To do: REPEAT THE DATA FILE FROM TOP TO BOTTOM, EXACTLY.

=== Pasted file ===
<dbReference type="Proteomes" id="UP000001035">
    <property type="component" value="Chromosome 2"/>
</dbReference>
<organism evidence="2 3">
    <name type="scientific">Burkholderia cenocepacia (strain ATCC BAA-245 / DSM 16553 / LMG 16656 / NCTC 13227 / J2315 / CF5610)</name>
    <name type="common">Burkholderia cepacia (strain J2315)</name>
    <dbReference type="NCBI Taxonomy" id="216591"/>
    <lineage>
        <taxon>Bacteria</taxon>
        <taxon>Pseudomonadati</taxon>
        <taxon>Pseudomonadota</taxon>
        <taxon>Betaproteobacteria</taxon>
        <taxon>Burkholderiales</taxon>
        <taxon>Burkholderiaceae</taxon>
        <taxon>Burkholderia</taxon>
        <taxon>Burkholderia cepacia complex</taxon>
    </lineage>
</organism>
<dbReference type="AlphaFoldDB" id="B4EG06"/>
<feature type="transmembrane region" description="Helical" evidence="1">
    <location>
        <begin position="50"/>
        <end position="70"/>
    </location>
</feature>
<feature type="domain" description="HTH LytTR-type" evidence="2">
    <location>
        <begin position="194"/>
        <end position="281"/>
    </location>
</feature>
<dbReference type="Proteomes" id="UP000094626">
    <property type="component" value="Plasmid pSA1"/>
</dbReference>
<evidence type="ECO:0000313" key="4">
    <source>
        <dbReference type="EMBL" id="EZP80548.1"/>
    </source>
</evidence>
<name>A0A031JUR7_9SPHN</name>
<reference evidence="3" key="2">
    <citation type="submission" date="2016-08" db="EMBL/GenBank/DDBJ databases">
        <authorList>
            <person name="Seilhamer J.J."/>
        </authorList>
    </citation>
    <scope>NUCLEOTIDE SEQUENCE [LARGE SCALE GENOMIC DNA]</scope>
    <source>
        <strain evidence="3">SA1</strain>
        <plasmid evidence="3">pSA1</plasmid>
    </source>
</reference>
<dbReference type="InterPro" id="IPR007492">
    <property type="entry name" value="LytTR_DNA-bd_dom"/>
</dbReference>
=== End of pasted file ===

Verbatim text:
<dbReference type="Proteomes" id="UP000001035">
    <property type="component" value="Chromosome 2"/>
</dbReference>
<organism evidence="2 3">
    <name type="scientific">Burkholderia cenocepacia (strain ATCC BAA-245 / DSM 16553 / LMG 16656 / NCTC 13227 / J2315 / CF5610)</name>
    <name type="common">Burkholderia cepacia (strain J2315)</name>
    <dbReference type="NCBI Taxonomy" id="216591"/>
    <lineage>
        <taxon>Bacteria</taxon>
        <taxon>Pseudomonadati</taxon>
        <taxon>Pseudomonadota</taxon>
        <taxon>Betaproteobacteria</taxon>
        <taxon>Burkholderiales</taxon>
        <taxon>Burkholderiaceae</taxon>
        <taxon>Burkholderia</taxon>
        <taxon>Burkholderia cepacia complex</taxon>
    </lineage>
</organism>
<dbReference type="AlphaFoldDB" id="B4EG06"/>
<feature type="transmembrane region" description="Helical" evidence="1">
    <location>
        <begin position="50"/>
        <end position="70"/>
    </location>
</feature>
<feature type="domain" description="HTH LytTR-type" evidence="2">
    <location>
        <begin position="194"/>
        <end position="281"/>
    </location>
</feature>
<dbReference type="Proteomes" id="UP000094626">
    <property type="component" value="Plasmid pSA1"/>
</dbReference>
<evidence type="ECO:0000313" key="4">
    <source>
        <dbReference type="EMBL" id="EZP80548.1"/>
    </source>
</evidence>
<name>A0A031JUR7_9SPHN</name>
<reference evidence="3" key="2">
    <citation type="submission" date="2016-08" db="EMBL/GenBank/DDBJ databases">
        <authorList>
            <person name="Seilhamer J.J."/>
        </authorList>
    </citation>
    <scope>NUCLEOTIDE SEQUENCE [LARGE SCALE GENOMIC DNA]</scope>
    <source>
        <strain evidence="3">SA1</strain>
        <plasmid evidence="3">pSA1</plasmid>
    </source>
</reference>
<dbReference type="InterPro" id="IPR007492">
    <property type="entry name" value="LytTR_DNA-bd_dom"/>
</dbReference>